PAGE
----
This book is the product of a series of workshops, focused on sociocultural theory and its applications to learning. The workshops focused primarily on three related questions of shared interest: What are the best conditions for learning? How can we use sociocultural theory to understand children’s learning in context? How can we transfer what we know about learning in informal contexts to formal education? Related questions pertained to the learning opportunities afforded by cultural models and tools, families, peers, and schools. An additional interest was the ways that learning opportunities, particularly those in school settings, could be increased or enhanced by a better understanding of culture more generally, including cultural practices. This book attempts to answer these questions from a variety of perspectives, including psychology, anthropology, linguistics, and education.We use a multi-method approach to consider what happens in the child’s environment to make cultural learning possible.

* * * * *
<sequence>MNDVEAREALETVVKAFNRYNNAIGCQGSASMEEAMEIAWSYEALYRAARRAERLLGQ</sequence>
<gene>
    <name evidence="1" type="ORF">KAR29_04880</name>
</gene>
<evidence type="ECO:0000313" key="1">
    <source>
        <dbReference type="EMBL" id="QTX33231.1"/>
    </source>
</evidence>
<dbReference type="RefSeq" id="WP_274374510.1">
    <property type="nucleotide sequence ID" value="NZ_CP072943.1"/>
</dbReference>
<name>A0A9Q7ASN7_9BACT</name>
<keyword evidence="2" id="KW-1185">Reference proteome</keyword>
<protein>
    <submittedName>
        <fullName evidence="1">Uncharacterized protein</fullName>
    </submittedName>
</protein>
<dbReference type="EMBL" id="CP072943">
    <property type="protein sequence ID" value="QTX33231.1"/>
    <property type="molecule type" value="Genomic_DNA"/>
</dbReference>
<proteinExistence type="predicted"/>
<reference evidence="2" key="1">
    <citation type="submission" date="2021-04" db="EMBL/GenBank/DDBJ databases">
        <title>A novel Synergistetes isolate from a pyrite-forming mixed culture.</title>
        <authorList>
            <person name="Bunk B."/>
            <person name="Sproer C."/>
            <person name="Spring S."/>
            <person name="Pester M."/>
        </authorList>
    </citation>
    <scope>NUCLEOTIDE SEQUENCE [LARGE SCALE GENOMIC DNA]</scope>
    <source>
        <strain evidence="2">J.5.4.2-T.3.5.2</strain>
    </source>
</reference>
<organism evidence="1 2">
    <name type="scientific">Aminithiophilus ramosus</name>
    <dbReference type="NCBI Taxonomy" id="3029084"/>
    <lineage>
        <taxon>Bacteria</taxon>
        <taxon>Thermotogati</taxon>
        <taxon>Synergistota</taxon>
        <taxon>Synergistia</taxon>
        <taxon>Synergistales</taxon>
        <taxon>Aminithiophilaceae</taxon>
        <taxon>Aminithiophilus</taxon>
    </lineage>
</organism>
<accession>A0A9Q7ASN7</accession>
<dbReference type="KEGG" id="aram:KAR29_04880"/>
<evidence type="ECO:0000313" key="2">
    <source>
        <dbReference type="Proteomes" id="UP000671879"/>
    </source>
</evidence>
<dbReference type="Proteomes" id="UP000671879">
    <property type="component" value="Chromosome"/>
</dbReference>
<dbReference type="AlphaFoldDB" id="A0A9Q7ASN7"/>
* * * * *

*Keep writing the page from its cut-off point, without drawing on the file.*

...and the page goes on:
Research Professor. Director at Learning Change Project – Research on society, culture, art, neuroscience, cognition, critical thinking, intelligence, creativity, autopoiesis, self-organization, rhizomes, complexity, systems, networks, sustainability, thinkers, ++
Giorgio Bertini does not work for, consult, own shares in or receive funding from any company or organization that would benefit from these papers, and has disclosed no relevant affiliations beyond their academic appointment.
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